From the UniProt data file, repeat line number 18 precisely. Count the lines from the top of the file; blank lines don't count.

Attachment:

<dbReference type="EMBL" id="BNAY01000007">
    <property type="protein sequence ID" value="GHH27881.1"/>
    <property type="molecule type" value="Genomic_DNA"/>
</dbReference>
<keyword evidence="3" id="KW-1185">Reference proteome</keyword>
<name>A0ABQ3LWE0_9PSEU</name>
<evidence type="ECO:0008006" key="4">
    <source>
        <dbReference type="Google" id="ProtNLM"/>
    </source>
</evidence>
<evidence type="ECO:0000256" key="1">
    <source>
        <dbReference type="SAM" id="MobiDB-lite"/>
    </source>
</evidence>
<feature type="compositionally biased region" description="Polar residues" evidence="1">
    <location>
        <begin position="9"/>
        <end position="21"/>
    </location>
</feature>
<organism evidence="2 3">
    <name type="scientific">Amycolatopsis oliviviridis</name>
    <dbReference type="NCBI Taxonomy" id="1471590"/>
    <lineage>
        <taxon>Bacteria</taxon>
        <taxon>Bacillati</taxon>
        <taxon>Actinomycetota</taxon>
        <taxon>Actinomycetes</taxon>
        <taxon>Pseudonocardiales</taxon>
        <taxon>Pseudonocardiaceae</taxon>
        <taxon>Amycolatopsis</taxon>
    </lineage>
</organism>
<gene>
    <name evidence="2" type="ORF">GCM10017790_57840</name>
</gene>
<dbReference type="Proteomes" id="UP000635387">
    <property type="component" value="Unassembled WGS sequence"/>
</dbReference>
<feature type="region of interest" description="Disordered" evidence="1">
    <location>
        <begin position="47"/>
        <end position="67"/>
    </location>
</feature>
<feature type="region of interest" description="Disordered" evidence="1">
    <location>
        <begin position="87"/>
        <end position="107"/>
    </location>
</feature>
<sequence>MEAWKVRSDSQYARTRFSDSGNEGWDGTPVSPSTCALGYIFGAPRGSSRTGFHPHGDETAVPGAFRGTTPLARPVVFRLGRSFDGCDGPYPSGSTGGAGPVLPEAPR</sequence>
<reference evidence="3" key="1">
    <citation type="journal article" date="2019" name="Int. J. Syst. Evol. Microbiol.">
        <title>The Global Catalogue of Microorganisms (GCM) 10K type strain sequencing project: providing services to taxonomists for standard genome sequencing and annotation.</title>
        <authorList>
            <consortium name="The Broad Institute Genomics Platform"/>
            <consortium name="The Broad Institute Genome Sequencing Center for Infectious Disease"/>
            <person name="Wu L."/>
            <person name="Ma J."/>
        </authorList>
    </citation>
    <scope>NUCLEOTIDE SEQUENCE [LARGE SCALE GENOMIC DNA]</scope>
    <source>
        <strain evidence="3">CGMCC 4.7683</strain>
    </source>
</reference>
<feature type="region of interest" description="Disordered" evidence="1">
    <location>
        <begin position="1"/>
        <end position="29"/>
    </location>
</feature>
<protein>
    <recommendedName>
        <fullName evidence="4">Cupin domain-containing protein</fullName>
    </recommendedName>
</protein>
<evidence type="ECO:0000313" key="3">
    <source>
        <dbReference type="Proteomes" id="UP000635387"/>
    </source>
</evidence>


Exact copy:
    <location>